KNOWING ABOUT BRAND MANAGEMENT
Brand management is the application of marketing techniques to a specific product, product line, or brand. It seeks to increase the product's perceived value to the customer and thereby increase brand franchise and brand equity. Marketers see a brand as an implied promise that the level of quality people have come to expect from a brand will continue with future purchases of the same product. This may increase sales by making a comparison with competing products more favorable. It may also enable the manufacturer to charge more for the product. The value of the brand is determined by the amount of profit it generates for the manufacturer. This results from a combination of increased sales and increased price.
The annual list of the world’s most valuable brands, published by Interbrand and Business Week, indicates that the market value of companies often consists largely of brand equity. Research by McKinsey & Company, a global consulting firm, in 2000 suggested that strong, well-leveraged brands produce higher returns to shareholders than weaker, narrower brands. Taken together, this means that brands seriously impact shareholder value, which ultimately makes branding a CEO responsibility.
The discipline of brand management was started at Procter & Gamble PLC as a result of a famous memo by Neil H. McElroy.
A good brand name should:
• be copyright protected
• be easy to pronounce
• be easy to remember
• be easy to recognize
• be easy to translate
• attract attention
• suggest product benefits (e.g.: Easy-Off) or suggest usage
• suggest the company or product image
• distinguish the product's positioning relative to the competition.
• be super attractive
• stand out among a group of other brands < like that one compared to the others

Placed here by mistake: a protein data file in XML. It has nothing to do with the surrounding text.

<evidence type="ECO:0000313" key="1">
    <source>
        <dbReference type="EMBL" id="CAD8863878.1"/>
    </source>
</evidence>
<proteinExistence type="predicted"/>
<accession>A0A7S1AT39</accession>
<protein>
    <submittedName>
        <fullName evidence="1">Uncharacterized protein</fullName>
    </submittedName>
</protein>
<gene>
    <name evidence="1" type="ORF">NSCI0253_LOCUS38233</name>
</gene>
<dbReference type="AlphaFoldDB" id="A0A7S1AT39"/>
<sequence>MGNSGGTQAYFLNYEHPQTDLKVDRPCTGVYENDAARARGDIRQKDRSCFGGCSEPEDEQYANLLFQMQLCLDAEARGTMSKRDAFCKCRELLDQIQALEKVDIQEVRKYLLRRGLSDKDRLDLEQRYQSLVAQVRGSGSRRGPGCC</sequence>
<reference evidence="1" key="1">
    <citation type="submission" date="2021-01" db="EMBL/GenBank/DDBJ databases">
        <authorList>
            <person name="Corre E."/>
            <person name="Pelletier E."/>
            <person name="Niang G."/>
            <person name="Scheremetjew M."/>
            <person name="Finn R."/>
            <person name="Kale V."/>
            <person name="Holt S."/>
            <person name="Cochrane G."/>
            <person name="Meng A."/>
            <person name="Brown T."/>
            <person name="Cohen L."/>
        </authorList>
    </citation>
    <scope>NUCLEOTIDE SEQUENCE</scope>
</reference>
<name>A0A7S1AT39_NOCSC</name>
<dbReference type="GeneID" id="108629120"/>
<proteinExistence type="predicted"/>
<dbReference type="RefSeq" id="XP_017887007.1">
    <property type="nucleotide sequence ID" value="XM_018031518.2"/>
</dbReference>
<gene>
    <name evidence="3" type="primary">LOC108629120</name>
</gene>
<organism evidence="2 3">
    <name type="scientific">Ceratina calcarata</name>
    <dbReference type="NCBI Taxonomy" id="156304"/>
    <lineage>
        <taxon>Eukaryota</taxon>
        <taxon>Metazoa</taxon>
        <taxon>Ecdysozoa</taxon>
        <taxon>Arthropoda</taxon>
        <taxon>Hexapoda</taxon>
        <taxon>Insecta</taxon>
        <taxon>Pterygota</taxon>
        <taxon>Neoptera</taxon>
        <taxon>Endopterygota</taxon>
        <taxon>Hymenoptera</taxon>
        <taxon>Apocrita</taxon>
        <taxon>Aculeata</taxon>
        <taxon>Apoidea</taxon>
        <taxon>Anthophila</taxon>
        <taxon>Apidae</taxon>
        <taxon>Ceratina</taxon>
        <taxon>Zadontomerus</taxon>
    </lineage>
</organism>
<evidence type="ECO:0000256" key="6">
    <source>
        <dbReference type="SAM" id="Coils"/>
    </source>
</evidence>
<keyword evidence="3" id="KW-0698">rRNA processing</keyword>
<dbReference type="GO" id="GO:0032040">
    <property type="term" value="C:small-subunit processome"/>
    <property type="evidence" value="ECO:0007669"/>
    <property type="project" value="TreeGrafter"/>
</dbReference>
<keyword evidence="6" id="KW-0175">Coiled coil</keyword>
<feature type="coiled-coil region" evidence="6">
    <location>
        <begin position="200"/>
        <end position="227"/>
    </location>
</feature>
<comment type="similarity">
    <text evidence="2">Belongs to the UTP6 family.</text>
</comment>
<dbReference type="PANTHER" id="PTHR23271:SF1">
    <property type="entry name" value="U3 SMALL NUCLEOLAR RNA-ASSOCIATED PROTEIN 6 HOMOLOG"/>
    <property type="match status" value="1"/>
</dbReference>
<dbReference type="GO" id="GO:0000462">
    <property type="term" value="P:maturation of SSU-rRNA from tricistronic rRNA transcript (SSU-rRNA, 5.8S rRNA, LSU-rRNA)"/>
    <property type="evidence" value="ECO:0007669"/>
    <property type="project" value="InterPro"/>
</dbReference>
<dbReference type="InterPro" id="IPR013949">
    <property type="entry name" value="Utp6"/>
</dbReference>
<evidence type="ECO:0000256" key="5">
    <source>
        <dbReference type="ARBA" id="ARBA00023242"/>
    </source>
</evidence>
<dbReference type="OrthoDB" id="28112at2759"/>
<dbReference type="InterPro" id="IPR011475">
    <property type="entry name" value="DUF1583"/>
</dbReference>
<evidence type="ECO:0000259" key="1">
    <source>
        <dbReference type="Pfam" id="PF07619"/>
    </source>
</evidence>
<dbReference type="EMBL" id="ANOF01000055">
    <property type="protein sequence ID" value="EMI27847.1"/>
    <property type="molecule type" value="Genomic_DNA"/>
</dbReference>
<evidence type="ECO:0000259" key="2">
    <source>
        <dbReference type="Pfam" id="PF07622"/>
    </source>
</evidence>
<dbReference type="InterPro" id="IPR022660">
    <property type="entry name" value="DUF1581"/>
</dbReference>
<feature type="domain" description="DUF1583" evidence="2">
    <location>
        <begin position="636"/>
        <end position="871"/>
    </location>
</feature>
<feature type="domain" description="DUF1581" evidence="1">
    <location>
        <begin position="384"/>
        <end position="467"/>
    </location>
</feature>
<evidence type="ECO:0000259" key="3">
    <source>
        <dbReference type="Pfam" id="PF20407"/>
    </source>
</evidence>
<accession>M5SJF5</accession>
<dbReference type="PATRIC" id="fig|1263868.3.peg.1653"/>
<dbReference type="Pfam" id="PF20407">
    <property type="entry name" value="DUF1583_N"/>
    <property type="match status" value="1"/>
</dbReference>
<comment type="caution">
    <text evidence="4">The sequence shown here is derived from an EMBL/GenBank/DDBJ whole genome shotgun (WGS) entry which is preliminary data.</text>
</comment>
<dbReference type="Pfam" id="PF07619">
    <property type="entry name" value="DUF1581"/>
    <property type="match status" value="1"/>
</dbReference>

Types of brands
A number of different types of brands are recognized. A "premium brand" typically costs more than other products in the category. An "economy brand" is a brand targeted to a high price elasticity market segment. A "fighting brand" is a brand created specifically to counter a competitive threat. When a company's name is used as a product brand name, this is referred to as corporate branding. When one brand name is used for several related products, this is referred to as family branding. When all a company's products are given different brand names, this is referred to as individual branding. When a company uses the brand equity associated with an existing brand name to introduce a new product or product line, this is referred to as "brand leveraging." When large retailers buy products in bulk from manufacturers and put their own brand name on them, this is called private branding, store brand, white labelling, private label or own brand (UK). Private brands can be differentiated from "manufacturers' brands" (also referred to as "national brands"). When two or more brands work together to market their products, this is referred to as "co-branding". When a company sells the rights to use a brand name to another company for use on a non-competing product or in another geographical area, this is referred to as "brand licensing." An "employment brand" is created when a company wants to build awareness with potential candidates. In many cases, such as Google, this brand is an integrated extension of their consumer.
 Brand Architecture
The different brands owned by a company are related to each other via brand architecture. In product brand architecture, the company supports many different product brands each having its own name and style of expression but the company itself remains invisible to consumers. Procter & Gamble, considered by many to have created product branding, is a choice example with its many unrelated consumer brands such as Tide, Pampers, Ivory and Pantene. With endorsed brand architecture, a mother brand is tied to product brands, such as The Courtyard Hotels (product brand name) by Marriott (mother brand name). Endorsed brands benefit from the standing of their mother brand and thus save a company some marketing expense by virtue promoting all the linked brands whenever the mother brand is advertised.. In the third model only the mother brand is used and all products carry this name and all advertising speaks with the same voice. A good example of this brand architecture, most often known as corporate branding, is the UK-based conglomerate Virgin. Virgin brands all its businesses with its name (e.g., Virgin Megastore, Virgin Atlantic, Virgin Brides) and uses one style and logo to support each of them.